Source: Statistics Canada[1]Source: Statistics Canada[2]

Population since 1871[edit]

Year Population Five Year
 % change
Ten Year
 % change
Rank Among
Provinces
1871 25,228 n/a n/a 8
1881 62,260 n/a 146.8 6
1891 152,506 n/a 145 5
1901 255,211 n/a 67.3 5
1911 461,394 n/a 80.8 5
1921 610,118 n/a 32.2 4
1931 700,139 n/a 14.8 5
1941 729,744 n/a 4.2 6
1951 776,541 n/a 6.4 6
1956 850,040 9.5 n/a 6
1961 921,686 8.4 18.7 6
1966 963,066 4.5 13.3 5
1971 988,245 2.3 7.2 5
1976 1,021,505 3.4 6.1 5
1981 1,026,241 0.4 3.8 5
1986 1,063,015 3.6 4.1 5
1991 1,091,942 2.7 6.4 5
1996 1,113,898 2.0 4.8 5
2001 1,119,583 0.5 2.5 5
2006 1,148,401 2.6 3.1 5

Source: Statistics Canada[3][4]

Ethnic origin[edit]

Note: the percentages do not necessarily add up to 100% as multiple responses are allowed. Ethnic origins with less than 2% of the responses are not listed[5]

Manitoba is home to the largest Icelandic population outside of Iceland.[6] There are 30,555 people with Icelandic ancestry living in Manitoba, making up 2.7% of the total population of Manitoba [3]. About 35% of the Icelandic-Canadian population lives in Manitoba.[7] In the 1880s a group of Icelandic settlers in the largely Scandinavian descent town of Gimli declared a short-lived "Republic" known as New Iceland.[citation needed]

Visible minorities and Aboriginals[edit]

Visible minority and Aboriginal population (Canada 2006 Census) [8]
Population group Population (2011)  % of total population (2011) Population (2006)  % of total population (2006)
White 820,780 69.89% 849,025 74.9%
Visible minority group
Source:[9]
South Asian 25,265 2.15% 16,565 1.5%
Chinese 17,025 1.45% 13,705 1.2%
Black 19,610 1.67% 15,655 1.4%
Filipino 59,220 5.04% 37,790 3.3%
Latin American 9,140 0.78% 6,275 0.6%
Arab 3,235 0.28% 2,325 0.2%
Southeast Asian 7,565 0.64% 5,670 0.5%
West Asian 2,040 0.17% 1,960 0.2%
Korean 3,045 0.26% 2,190 0.2%
Japanese 1,745 0.15% 2,010 0.2%
Visible minority, n.i.e. 1,765 0.15% 1,685 0.1%
Multiple visible minority 3,975 0.34% 3,265 0.3%
Total visible minority population 153,625 13.08% 109,095 9.6%
Aboriginal group
Source:[10]
First Nations 130,075 11.08% 100,645 8.9%
Métis 77,025 6.56% 71,810 6.3%
Inuit 760 0.06% 560 0%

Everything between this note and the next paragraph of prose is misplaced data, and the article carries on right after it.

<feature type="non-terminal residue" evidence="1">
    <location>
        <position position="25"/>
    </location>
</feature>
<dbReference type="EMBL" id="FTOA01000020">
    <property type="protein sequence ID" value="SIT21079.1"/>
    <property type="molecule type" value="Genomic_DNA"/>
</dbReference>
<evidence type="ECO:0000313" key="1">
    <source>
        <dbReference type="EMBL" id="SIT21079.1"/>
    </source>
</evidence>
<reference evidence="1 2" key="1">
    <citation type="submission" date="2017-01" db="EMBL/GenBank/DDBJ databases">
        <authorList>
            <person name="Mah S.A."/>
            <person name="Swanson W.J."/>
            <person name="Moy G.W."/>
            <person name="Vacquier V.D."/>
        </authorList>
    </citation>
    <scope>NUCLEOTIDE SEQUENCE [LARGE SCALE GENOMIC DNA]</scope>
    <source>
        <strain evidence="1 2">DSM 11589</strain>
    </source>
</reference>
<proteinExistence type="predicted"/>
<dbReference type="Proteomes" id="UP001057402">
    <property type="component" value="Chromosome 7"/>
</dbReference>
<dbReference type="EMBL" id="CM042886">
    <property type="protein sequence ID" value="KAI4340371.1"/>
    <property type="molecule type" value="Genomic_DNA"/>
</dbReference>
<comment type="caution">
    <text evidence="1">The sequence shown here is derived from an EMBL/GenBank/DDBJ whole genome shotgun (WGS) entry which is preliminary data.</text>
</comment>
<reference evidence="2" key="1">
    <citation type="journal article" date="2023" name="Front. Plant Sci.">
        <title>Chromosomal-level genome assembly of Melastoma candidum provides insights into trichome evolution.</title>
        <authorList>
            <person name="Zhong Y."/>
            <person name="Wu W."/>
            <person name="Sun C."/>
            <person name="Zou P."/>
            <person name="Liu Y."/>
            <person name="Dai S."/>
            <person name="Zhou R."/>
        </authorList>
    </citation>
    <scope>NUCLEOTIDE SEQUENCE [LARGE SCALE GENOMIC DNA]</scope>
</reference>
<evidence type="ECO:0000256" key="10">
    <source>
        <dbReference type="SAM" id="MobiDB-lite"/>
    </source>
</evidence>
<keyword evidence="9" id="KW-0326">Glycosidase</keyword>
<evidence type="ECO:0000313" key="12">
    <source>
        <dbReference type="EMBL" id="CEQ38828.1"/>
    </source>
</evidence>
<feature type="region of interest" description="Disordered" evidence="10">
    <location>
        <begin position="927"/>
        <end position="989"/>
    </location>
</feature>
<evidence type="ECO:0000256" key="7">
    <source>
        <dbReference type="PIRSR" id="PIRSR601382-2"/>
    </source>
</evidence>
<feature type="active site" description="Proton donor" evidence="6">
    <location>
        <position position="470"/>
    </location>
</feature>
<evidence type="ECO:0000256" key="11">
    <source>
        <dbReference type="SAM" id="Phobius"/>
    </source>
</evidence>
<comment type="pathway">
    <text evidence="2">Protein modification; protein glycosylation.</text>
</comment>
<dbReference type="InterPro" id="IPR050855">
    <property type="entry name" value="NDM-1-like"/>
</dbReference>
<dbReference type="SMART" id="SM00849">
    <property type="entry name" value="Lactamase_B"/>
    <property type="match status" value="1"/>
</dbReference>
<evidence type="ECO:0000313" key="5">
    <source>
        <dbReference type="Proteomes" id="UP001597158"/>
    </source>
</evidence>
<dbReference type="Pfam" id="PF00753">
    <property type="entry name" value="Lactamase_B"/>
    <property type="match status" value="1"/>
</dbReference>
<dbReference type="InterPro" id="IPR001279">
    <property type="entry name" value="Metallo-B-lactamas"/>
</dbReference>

Aboriginal, n.i.e. N/A N/A 1,695 0.1%
Multiple Aboriginal identity N/A N/A 680 0.1%
Total Aboriginal population 199,940 17.03% 175,395 15.5%
Total population 1,174,345 100% 1,133,515 100%

Language[edit]

The 2006 census showed a population of 1,148,401. Of the 1,118,690 singular responses to the census question concerning mother tongue the languages most commonly reported were:

2006 % 2001 %
1. English 838,415 75.0% 823,910 75.8%
2. German 67,030 6.0% 63,215 5.8%
3. French 43,955 3.9% 44,335 4.1%
4. Algonquian languages 33,995 3.0% 31,705 2.9%
Cree 19,105 1.7% 18,110 1.7%
Ojibway 9,330 0.8% 8,885 0.8%
Oji-Cree 5,430 0.5% 4,605 0.4%
5. Tagalog (Filipino/Pilipino) 22,490 2.0% 18,385 1.7%
6. Ukrainian 21,950 2.0% 26,540 2.4%
7. Chinese languages 11,045 1.0% 9,190 0.9%
Cantonese 3,105 0.3% 2,530 0.2%
Mandarin 1,470 0.1% 700 0.1%
8. Polish 8,870 0.8% 9,915 0.9%
9. Panjabi (Punjabi) 6,340 0.6% 5,420 <0.1%
10. Italian 4,775 0.4% 4,945 0.5%
11. Dutch 3,835 0.3% 3,975 0.4%
12. Russian 3,450 0.3% 1,730 0.2%
13. Serbo-Croatian languages 2,880 0.3% 3,020 0.3%
Croatian 1,420 0.1% 1,595 0.2%
Serbian 585 0.1% 400 <0.1%
Bosnian 565 0.1% N N
Serbo-Croatian 340 <0.1% 1,025 0.1%
14. Vietnamese 2,740 0.2% 2,950 0.3%
15. Arabic 2,125 0.2% 1,285 0.1%
16. Scandinavian languages 2,040 0.2% 2,005 0.2%
Icelandic 1,040 0.1% 1,135 0.1%
Danish 535 0.1% 365 <0.1%
Swedish 310 <0.1% 330 <0.1%
Norwegian 150 <0.1% 170 <0.1%
17. Korean 1,950 0.2% 870 0.1%
18. Hungarian 1,800 0.2% 1,840 0.2%
19. Persian 1,775 0.2% 685 0.1%
20. Greek 1,635 0.2% 1,310 0.1%
21. Amharic 1,440 0.1% 790 0.1%
22. Urdu 1,190 0.1% 545 0.1%
23. Hindi 1,120 0.1% 710 0.1%
24. Lao 1,035 0.1% 1,140 0.1%
25. Athapaskan languages 900 0.1% 860 0.1%
Dene 890 0.1% 845 0.1%
26. Czech 895 0.1% 905 0.1%
27. Gujarati 890 0.1% 405 <0.1%
28= Bantu languages 700 0.1% 410 <0.1%
Swahili 205 <0.1% 115 <0.1%
28= Japanese 700 0.1% 550 0.1%
30. Romanian 655 0.1% 595 0.1%
31. Flemish 650 0.1% 795 0.1%
32. Ilocano 645 0.1% N N
33= Creole 640 0.1% 220 <0.1%
33= Yiddish 640 0.1% 1,065 0.1%
35. Siouan languages (Dakota/Sioux) 630 0.1% 730 0.1%
36= African languages n.i.e. 540 0.1% 230 <0.1%
36= Somali 540 0.1% 155 <0.1%
38. Germanic languages n.i.e. 520 0.1% 410 <0.1%
39. Khmer (Cambodian) 495 0.1% 350 <0.1%
40. Slovak 465 <0.1% 665 0.1%

Note: "n.i.e.": not included elsewhere